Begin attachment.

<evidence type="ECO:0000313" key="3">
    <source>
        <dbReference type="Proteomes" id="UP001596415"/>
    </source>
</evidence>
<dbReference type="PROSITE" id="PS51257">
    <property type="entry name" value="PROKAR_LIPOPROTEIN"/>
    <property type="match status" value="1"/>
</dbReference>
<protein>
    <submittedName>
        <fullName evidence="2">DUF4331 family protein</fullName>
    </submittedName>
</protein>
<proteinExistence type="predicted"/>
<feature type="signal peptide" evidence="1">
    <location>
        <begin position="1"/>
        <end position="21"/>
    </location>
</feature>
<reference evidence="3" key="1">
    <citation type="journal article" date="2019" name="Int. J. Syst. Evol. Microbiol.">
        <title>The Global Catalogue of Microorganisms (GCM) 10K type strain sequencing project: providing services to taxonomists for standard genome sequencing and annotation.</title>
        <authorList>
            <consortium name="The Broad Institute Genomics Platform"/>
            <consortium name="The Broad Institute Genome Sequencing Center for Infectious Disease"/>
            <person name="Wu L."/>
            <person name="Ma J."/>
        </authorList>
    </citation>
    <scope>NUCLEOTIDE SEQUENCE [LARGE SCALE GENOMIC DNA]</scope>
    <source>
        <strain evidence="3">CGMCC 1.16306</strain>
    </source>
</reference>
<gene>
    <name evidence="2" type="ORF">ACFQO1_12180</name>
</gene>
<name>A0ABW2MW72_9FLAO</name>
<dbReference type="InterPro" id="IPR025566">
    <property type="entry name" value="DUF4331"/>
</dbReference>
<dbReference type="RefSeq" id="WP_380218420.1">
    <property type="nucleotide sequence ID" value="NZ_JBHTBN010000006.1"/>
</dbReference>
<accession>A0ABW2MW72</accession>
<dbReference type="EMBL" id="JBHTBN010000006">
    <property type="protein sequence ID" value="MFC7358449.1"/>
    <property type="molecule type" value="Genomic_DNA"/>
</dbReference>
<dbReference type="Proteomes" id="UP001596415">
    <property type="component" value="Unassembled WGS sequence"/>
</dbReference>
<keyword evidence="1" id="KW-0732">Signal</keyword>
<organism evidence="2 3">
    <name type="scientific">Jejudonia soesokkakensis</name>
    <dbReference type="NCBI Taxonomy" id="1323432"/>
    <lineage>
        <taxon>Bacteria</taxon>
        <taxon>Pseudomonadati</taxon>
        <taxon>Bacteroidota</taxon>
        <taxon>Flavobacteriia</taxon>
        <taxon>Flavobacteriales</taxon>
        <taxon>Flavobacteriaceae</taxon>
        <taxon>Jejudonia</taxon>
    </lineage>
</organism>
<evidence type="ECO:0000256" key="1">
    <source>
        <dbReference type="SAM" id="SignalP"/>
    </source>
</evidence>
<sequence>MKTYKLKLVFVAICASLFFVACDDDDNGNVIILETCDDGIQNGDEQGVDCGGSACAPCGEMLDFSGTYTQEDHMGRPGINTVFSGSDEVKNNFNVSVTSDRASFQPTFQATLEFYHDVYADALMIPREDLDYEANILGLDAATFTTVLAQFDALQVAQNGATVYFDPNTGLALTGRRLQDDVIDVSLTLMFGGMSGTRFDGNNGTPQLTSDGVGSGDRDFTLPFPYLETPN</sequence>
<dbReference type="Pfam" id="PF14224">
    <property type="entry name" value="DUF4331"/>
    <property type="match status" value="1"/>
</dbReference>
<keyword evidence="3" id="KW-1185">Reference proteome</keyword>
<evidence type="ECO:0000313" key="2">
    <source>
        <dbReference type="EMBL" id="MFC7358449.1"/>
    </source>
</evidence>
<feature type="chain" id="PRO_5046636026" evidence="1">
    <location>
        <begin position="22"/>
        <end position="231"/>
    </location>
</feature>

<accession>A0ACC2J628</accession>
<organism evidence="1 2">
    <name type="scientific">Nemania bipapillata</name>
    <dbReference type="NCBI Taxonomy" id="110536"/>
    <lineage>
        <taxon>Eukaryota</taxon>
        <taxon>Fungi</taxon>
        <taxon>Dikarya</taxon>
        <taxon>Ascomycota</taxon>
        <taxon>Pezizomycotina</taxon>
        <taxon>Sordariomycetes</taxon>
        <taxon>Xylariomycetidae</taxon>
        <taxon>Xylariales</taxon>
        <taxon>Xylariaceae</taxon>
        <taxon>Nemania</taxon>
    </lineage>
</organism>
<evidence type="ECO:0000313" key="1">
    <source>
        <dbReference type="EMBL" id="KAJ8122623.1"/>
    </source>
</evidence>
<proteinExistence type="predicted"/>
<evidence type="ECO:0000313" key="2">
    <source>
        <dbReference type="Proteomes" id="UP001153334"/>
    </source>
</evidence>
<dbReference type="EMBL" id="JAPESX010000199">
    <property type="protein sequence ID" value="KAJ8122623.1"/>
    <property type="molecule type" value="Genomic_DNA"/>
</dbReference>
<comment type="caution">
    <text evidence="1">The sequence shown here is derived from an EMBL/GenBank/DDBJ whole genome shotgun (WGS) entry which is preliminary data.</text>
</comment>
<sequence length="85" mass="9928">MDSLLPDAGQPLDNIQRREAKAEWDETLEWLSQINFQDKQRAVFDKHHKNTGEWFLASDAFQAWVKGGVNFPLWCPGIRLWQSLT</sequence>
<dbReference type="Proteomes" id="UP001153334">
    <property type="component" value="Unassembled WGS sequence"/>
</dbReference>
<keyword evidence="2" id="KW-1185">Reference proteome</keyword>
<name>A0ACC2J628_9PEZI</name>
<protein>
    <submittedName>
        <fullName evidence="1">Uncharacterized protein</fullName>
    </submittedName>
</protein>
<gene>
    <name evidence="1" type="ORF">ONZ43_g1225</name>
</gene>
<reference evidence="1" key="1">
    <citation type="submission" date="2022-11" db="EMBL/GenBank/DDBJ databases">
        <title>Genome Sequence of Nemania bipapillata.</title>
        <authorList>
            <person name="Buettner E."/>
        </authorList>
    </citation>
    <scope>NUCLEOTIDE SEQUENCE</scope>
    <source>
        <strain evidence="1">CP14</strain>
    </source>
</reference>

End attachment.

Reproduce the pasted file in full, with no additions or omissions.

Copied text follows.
<evidence type="ECO:0000313" key="3">
    <source>
        <dbReference type="Proteomes" id="UP001596415"/>
    </source>
</evidence>
<dbReference type="PROSITE" id="PS51257">
    <property type="entry name" value="PROKAR_LIPOPROTEIN"/>
    <property type="match status" value="1"/>
</dbReference>
<protein>
    <submittedName>
        <fullName evidence="2">DUF4331 family protein</fullName>
    </submittedName>
</protein>
<proteinExistence type="predicted"/>
<feature type="signal peptide" evidence="1">
    <location>
        <begin position="1"/>
        <end position="21"/>
    </location>
</feature>
<reference evidence="3" key="1">
    <citation type="journal article" date="2019" name="Int. J. Syst. Evol. Microbiol.">
        <title>The Global Catalogue of Microorganisms (GCM) 10K type strain sequencing project: providing services to taxonomists for standard genome sequencing and annotation.</title>
        <authorList>
            <consortium name="The Broad Institute Genomics Platform"/>
            <consortium name="The Broad Institute Genome Sequencing Center for Infectious Disease"/>
            <person name="Wu L."/>
            <person name="Ma J."/>
        </authorList>
    </citation>
    <scope>NUCLEOTIDE SEQUENCE [LARGE SCALE GENOMIC DNA]</scope>
    <source>
        <strain evidence="3">CGMCC 1.16306</strain>
    </source>
</reference>
<gene>
    <name evidence="2" type="ORF">ACFQO1_12180</name>
</gene>
<name>A0ABW2MW72_9FLAO</name>
<dbReference type="InterPro" id="IPR025566">
    <property type="entry name" value="DUF4331"/>
</dbReference>
<dbReference type="RefSeq" id="WP_380218420.1">
    <property type="nucleotide sequence ID" value="NZ_JBHTBN010000006.1"/>
</dbReference>
<accession>A0ABW2MW72</accession>
<dbReference type="EMBL" id="JBHTBN010000006">
    <property type="protein sequence ID" value="MFC7358449.1"/>
    <property type="molecule type" value="Genomic_DNA"/>
</dbReference>
<dbReference type="Proteomes" id="UP001596415">
    <property type="component" value="Unassembled WGS sequence"/>
</dbReference>
<keyword evidence="1" id="KW-0732">Signal</keyword>
<organism evidence="2 3">
    <name type="scientific">Jejudonia soesokkakensis</name>
    <dbReference type="NCBI Taxonomy" id="1323432"/>
    <lineage>
        <taxon>Bacteria</taxon>
        <taxon>Pseudomonadati</taxon>
        <taxon>Bacteroidota</taxon>
        <taxon>Flavobacteriia</taxon>
        <taxon>Flavobacteriales</taxon>
        <taxon>Flavobacteriaceae</taxon>
        <taxon>Jejudonia</taxon>
    </lineage>
</organism>
<evidence type="ECO:0000256" key="1">
    <source>
        <dbReference type="SAM" id="SignalP"/>
    </source>
</evidence>
<sequence>MKTYKLKLVFVAICASLFFVACDDDDNGNVIILETCDDGIQNGDEQGVDCGGSACAPCGEMLDFSGTYTQEDHMGRPGINTVFSGSDEVKNNFNVSVTSDRASFQPTFQATLEFYHDVYADALMIPREDLDYEANILGLDAATFTTVLAQFDALQVAQNGATVYFDPNTGLALTGRRLQDDVIDVSLTLMFGGMSGTRFDGNNGTPQLTSDGVGSGDRDFTLPFPYLETPN</sequence>
<dbReference type="Pfam" id="PF14224">
    <property type="entry name" value="DUF4331"/>
    <property type="match status" value="1"/>
</dbReference>
<keyword evidence="3" id="KW-1185">Reference proteome</keyword>
<evidence type="ECO:0000313" key="2">
    <source>
        <dbReference type="EMBL" id="MFC7358449.1"/>
    </source>
</evidence>
<feature type="chain" id="PRO_5046636026" evidence="1">
    <location>
        <begin position="22"/>
        <end position="231"/>
    </location>
</feature>

<accession>A0ACC2J628</accession>
<organism evidence="1 2">
    <name type="scientific">Nemania bipapillata</name>
    <dbReference type="NCBI Taxonomy" id="110536"/>
    <lineage>
        <taxon>Eukaryota</taxon>
        <taxon>Fungi</taxon>
        <taxon>Dikarya</taxon>
        <taxon>Ascomycota</taxon>
        <taxon>Pezizomycotina</taxon>
        <taxon>Sordariomycetes</taxon>
        <taxon>Xylariomycetidae</taxon>
        <taxon>Xylariales</taxon>
        <taxon>Xylariaceae</taxon>
        <taxon>Nemania</taxon>
    </lineage>
</organism>
<evidence type="ECO:0000313" key="1">
    <source>
        <dbReference type="EMBL" id="KAJ8122623.1"/>
    </source>
</evidence>
<proteinExistence type="predicted"/>
<evidence type="ECO:0000313" key="2">
    <source>
        <dbReference type="Proteomes" id="UP001153334"/>
    </source>
</evidence>
<dbReference type="EMBL" id="JAPESX010000199">
    <property type="protein sequence ID" value="KAJ8122623.1"/>
    <property type="molecule type" value="Genomic_DNA"/>
</dbReference>
<comment type="caution">
    <text evidence="1">The sequence shown here is derived from an EMBL/GenBank/DDBJ whole genome shotgun (WGS) entry which is preliminary data.</text>
</comment>
<sequence length="85" mass="9928">MDSLLPDAGQPLDNIQRREAKAEWDETLEWLSQINFQDKQRAVFDKHHKNTGEWFLASDAFQAWVKGGVNFPLWCPGIRLWQSLT</sequence>
<dbReference type="Proteomes" id="UP001153334">
    <property type="component" value="Unassembled WGS sequence"/>
</dbReference>
<keyword evidence="2" id="KW-1185">Reference proteome</keyword>
<name>A0ACC2J628_9PEZI</name>
<protein>
    <submittedName>
        <fullName evidence="1">Uncharacterized protein</fullName>
    </submittedName>
</protein>
<gene>
    <name evidence="1" type="ORF">ONZ43_g1225</name>
</gene>
<reference evidence="1" key="1">
    <citation type="submission" date="2022-11" db="EMBL/GenBank/DDBJ databases">
        <title>Genome Sequence of Nemania bipapillata.</title>
        <authorList>
            <person name="Buettner E."/>
        </authorList>
    </citation>
    <scope>NUCLEOTIDE SEQUENCE</scope>
    <source>
        <strain evidence="1">CP14</strain>
    </source>
</reference>